The Socialist 7 September 2011 |
Join the Socialist
Them and Us by Will Hutton
'Them and Us' by former Observer editor Will Hutton, originally published in 2010, is now available in paperback. Bob Severn reviews the book.
The title Them and Us suggests a combative book about the poor versus rich - unfortunately it is not. The book's focus is really its subtitle, Changing Britain - Why We Need a Fair Society, by which the author, Will Hutton, means a fair capitalist society.
'Them', according to Hutton, are "the financial plutocrats, incumbent corporate power and the networks of the super-rich". So the rest of 'us' includes the 'nicer' capitalists. While he condemns the 'unproductive' capitalists, and the greed of the bankers, with plenty of evidence, Hutton pins his hopes on 'productive capitalism'.
He wants another industrial revolution, and 'another Enlightenment', for the 'knowledge economy'. He wants more Alan Sugars, James Dysons and Richard Bransons. So more anti-union 'entrepreneurs', whose expertise includes driving down wages?
Big manufacturers are currently sitting on piles of cash. However, instead of investing in production, they are using that cash on the money markets due to "uncertainty over demand". Hutton disapproves but what alternative is he putting?
Hutton likes trade unions - except when they fight for their members! For example, he attacks print unions including journalists in the NUJ for practicing closed shops: "By the mid-1980s, the print unions were abusing their power with scandalous working practices, and obstructing the introduction of digital technology".
This repeats, like elsewhere in the book, the capitalist media's anti-union propaganda and mistruths.
Yet, in barely the next breath, Hutton quotes from Nick Davies, writer of Flat Earth News, [reviewed in the Socialist 679 - Eds] saying: "Twenty years later, Davies's researchers calculated that a falling payroll of national journalists was writing three times more copy every year to fill ever more sections and magazines as the great titles competed for market share."
The 'power abuse' Hutton speaks of was actually defending jobs and conditions - not holding back technology, but trying to stop Murdoch using technology to sack workers, cut pay and attack workers' organisation.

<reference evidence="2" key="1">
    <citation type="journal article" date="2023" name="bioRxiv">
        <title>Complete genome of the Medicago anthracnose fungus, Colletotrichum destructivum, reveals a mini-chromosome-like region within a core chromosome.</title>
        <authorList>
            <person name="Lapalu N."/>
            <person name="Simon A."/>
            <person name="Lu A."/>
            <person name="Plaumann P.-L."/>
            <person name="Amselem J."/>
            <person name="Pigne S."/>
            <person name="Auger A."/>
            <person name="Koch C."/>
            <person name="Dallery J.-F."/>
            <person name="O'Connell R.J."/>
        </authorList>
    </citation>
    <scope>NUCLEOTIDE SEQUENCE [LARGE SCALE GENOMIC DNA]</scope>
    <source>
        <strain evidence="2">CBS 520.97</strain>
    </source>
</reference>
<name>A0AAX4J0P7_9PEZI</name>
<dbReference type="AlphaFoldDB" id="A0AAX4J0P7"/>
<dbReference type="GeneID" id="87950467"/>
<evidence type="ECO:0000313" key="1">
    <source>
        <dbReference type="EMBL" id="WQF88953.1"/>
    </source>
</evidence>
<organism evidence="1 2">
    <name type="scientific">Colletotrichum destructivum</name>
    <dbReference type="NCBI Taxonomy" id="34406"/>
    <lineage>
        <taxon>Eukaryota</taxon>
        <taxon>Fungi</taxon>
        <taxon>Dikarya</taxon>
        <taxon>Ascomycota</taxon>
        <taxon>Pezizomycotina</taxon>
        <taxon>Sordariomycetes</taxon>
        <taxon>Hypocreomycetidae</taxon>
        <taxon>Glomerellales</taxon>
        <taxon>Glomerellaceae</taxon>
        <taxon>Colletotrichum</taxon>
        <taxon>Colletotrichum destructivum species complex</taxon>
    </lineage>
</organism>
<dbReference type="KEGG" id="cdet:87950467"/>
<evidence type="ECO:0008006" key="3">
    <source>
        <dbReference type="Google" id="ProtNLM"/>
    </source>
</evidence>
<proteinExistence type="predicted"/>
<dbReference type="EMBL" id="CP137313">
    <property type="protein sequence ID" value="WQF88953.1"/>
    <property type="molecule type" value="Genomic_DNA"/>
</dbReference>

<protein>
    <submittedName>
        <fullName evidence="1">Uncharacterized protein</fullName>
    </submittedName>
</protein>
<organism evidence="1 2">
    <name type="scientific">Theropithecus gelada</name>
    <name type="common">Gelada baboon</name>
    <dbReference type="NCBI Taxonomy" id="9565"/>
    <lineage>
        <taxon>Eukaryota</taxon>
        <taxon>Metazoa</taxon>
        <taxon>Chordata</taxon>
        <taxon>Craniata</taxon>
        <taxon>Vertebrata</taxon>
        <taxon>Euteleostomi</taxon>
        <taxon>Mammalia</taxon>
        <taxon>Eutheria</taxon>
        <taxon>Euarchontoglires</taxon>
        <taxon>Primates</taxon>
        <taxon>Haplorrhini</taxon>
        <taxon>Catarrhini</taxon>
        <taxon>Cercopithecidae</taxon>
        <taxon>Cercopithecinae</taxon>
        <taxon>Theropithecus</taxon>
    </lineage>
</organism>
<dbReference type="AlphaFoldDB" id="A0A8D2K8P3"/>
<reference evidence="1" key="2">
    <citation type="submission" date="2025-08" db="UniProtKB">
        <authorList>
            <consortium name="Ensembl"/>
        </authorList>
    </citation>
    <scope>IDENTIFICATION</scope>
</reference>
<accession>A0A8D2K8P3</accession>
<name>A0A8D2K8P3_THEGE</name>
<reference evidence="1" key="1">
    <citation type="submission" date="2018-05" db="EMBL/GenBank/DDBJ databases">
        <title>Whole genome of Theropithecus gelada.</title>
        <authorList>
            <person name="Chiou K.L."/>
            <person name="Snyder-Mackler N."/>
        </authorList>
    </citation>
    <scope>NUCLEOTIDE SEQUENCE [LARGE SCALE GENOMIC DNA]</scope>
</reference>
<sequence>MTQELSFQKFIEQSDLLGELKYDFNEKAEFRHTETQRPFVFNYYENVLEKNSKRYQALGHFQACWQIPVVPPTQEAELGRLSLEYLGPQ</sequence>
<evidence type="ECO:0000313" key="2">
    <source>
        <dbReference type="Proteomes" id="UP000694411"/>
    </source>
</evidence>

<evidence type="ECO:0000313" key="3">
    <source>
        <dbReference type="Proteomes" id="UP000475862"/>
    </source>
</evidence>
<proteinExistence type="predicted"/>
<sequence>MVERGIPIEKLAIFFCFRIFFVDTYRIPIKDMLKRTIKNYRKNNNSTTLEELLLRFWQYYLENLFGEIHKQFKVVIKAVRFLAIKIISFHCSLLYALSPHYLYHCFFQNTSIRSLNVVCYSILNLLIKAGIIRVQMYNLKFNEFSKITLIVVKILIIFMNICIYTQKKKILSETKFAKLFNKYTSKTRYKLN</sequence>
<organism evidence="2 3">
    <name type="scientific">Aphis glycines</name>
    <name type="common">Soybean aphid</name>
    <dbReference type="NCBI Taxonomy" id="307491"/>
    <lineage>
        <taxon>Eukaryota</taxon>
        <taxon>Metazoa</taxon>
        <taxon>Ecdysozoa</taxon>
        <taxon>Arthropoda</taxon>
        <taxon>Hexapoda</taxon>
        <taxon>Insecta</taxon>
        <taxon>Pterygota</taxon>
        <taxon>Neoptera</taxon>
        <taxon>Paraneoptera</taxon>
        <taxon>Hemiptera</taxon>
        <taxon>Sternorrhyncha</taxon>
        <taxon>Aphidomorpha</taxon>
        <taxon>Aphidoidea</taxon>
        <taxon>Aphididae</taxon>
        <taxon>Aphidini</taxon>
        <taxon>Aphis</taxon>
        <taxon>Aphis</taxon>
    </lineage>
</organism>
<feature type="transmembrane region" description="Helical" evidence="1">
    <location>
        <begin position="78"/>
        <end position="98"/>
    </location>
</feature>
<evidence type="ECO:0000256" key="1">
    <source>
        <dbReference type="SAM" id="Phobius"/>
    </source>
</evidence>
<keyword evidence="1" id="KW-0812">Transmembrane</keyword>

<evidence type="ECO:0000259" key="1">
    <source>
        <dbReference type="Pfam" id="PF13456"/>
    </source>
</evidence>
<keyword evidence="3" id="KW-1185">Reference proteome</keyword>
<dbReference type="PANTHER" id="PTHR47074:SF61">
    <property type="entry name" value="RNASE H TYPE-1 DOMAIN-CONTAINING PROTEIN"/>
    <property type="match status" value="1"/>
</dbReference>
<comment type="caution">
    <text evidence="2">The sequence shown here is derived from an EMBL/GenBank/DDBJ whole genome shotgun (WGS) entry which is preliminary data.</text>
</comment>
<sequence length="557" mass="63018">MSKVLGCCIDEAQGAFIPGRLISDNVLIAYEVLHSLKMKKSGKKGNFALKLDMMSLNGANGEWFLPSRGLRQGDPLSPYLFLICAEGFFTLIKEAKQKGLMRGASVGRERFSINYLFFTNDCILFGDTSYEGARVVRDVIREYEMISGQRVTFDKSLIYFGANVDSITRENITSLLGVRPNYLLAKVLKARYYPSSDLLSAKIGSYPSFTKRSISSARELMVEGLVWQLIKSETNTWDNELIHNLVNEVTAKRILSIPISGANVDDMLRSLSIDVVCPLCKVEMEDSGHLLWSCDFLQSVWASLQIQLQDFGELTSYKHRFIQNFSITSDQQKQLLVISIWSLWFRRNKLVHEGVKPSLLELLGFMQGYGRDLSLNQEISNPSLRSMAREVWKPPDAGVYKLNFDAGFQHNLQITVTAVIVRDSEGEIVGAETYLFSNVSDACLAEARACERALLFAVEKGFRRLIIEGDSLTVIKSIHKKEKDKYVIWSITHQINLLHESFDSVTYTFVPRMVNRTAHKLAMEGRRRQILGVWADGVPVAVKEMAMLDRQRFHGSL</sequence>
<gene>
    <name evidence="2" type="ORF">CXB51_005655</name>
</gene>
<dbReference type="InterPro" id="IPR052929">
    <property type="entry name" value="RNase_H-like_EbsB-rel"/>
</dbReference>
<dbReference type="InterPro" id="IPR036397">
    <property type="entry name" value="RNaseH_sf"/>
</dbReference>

Hutton doesn't want fighting trade unions, he wants consultative professional associations.
Hutton also condemns the' third way' of Blair and New Labour, for giving too much power to the private sector. Yet, to me, the book puts forward a third way revisited, ie, a marriage of the public and private sector.
He says there's a need for Keynesian pump-priming to help the economy into recovery. He says all three main parties' cuts plans are based on contentious growth predictions.
Hutton thinks that Labour's capital spending cuts (school building, road building etc), which the Con-Dems are now implementing, will be disastrous. But he also says that cuts are needed, just not as fast or as brutal as the Con-Dem government's plans.
For example, Hutton thinks we should pay for all services in the NHS, apart from urgent treatment, unless we're very poor. University fees must rise, he says, but state school students should get a big discount.
But what about the £120 billion of tax unpaid by the rich, which equals the figure that Hutton gives for the needed deficit reduction? Of course, the rich would not hand over this money voluntarily, and any real threat to their wealth would be answered with a strike of capital.
This is why these parasitic tax dodgers' resources should be put under public ownership and democratic control with compensation paid only on the basis of proven need. Then this wealth could be used to benefit all of society, instead of benefitting a few while the rest of us pay the cost.
Hutton's book is full of the crimes of the financial sector, the last New Labour government and the Tories. However, do not pin your hopes on the 'nice' capitalists, you're better off fighting for jobs and services, as shown in the Socialist.